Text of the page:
I’ve been using the update in my regular work on Mac now for a few days, and everything is really stable on Mac (which as a professional user as you can imagine is very important).
I’m also please to report that v26.2 is excellent with my (free) JetStream Finale Controller, which you may have been hearing will be released this year.
In summary, my recommendation is to update. Finale 26.2 is a free maintenance upgrade for all Finale 26 users, which is paving the way for future functionality and power.
Welcome to the second article on learning to code with JW Lua.
In the first article, we learned some of the basics of the lua language, including datatypes and for loops. Today, we’re going to take that knowledge and apply it with creating an actual script that changes every notehead in a selected region.
JW Lua is quickly becoming a popular plug-in for Finale because of it’s unbelievable potential for improving your Finale workflow. It’s over 300 times faster than FinaleScript, more flexible than your macro program of choice, and connects directly to Finale’s codebase. Which means it can save you lots of time while achieving better results, regardless of what “better” means to you.
There’s just one problem:
Because it’s written in a language not known by all programmers, and is a highly customized version of that language, it can appear daunting to learn how to code with it. It can seem even harder if you’ve never coded before.
“Things which matter most must never be at the mercy of things which matter least.” ~Goethe
MakeMusic just announced the release of version 26.1 of Finale. This is a solid point release update which refines new features introduced since the initial release of Finale v26 in October of 2018 and earlier, and also squashes some bugs which were affecting productivity for some users, as well as improvements for MusicXML and SmartMusic.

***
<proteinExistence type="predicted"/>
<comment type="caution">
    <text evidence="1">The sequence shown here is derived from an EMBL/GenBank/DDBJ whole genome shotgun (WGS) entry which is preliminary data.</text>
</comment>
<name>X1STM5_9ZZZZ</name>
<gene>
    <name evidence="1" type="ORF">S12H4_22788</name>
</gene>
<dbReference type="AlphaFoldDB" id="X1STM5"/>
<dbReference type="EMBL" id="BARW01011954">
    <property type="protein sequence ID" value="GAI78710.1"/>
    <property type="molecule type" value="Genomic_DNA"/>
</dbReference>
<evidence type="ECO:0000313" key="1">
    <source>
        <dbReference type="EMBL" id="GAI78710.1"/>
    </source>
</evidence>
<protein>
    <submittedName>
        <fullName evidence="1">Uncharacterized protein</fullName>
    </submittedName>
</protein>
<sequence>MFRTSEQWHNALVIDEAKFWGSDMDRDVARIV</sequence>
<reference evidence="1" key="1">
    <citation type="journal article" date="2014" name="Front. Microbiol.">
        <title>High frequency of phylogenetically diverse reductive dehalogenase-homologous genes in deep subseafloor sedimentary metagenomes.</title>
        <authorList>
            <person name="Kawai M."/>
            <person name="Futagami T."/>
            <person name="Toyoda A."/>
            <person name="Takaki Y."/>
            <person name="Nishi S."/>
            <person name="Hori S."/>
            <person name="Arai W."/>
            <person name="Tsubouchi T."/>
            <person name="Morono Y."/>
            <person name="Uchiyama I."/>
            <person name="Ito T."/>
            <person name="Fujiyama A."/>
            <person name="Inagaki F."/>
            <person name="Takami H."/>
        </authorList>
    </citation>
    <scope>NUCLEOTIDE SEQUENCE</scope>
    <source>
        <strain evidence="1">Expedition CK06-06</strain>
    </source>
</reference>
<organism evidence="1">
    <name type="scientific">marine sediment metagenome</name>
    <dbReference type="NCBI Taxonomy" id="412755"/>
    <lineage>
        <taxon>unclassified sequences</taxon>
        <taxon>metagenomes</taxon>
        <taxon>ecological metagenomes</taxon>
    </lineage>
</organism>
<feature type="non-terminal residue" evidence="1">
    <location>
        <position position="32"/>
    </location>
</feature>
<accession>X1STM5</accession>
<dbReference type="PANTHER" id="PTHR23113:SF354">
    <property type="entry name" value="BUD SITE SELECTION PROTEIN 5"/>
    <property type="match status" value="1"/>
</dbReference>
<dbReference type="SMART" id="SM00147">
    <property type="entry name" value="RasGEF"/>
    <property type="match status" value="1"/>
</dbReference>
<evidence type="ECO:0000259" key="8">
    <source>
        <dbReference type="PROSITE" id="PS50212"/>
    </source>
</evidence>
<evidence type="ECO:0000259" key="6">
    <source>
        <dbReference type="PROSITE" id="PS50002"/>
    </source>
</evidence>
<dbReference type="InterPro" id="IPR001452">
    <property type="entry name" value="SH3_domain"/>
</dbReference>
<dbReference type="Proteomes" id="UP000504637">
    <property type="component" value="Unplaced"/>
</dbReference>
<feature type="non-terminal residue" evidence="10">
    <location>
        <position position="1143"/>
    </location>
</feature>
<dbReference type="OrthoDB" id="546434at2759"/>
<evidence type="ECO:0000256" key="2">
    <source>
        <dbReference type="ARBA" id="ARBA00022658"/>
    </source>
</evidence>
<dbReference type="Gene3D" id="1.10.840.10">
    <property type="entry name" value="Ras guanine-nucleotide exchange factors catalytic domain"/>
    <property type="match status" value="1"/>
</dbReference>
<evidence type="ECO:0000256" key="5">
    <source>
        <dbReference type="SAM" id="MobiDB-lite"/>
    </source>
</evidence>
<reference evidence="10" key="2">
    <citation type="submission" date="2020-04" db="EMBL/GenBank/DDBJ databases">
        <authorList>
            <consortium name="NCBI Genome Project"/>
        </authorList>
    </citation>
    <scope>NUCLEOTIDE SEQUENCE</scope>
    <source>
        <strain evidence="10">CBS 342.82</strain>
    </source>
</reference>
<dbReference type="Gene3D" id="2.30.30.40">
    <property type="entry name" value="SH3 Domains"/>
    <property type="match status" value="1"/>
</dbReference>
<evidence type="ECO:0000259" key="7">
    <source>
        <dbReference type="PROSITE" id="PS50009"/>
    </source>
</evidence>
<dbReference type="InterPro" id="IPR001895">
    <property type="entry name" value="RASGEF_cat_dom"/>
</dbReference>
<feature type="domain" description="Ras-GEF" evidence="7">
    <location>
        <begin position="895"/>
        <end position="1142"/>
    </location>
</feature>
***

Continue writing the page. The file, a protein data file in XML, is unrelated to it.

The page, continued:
Lead Line Chord Notation, also referred to as Topline Notation is a shorthand notation convention that is sometimes used for rock, jazz and pop guitar or keyboard charts.
Lead Line / Topline notation is a good way to get the chord voicings you are looking for as a composer or arranger, particularly if you don’t actually play guitar (or piano); it allows you to specify melodic motion of the chords without having to supply details of voicings you may or may not know are practical (or possible) on that instrument.
To create this type of notation, visually, the stems are extended past the noteheads to show that the chords are voiced below (or above) the written lead notes. Here is an example:
Let’s take a look at a couple of different ways to create this type of notation in Finale.
In my opinion, Finale is a great music notation program, and probably the most flexible one available. However, there are little quirks about the program that can cause more frustration than they need to.
That’s where plug-ins come in.
Because plug-ins are created by Finale users just like you and me to solve these quirks and make our engraving lives faster, easier, and less frustrating.
And luckily, a while back Jari Williams created JW Lua, a scripting language for efficiently coding your plug-ins. With this plug-in, several developers have started to develop custom scripts that you can start running today.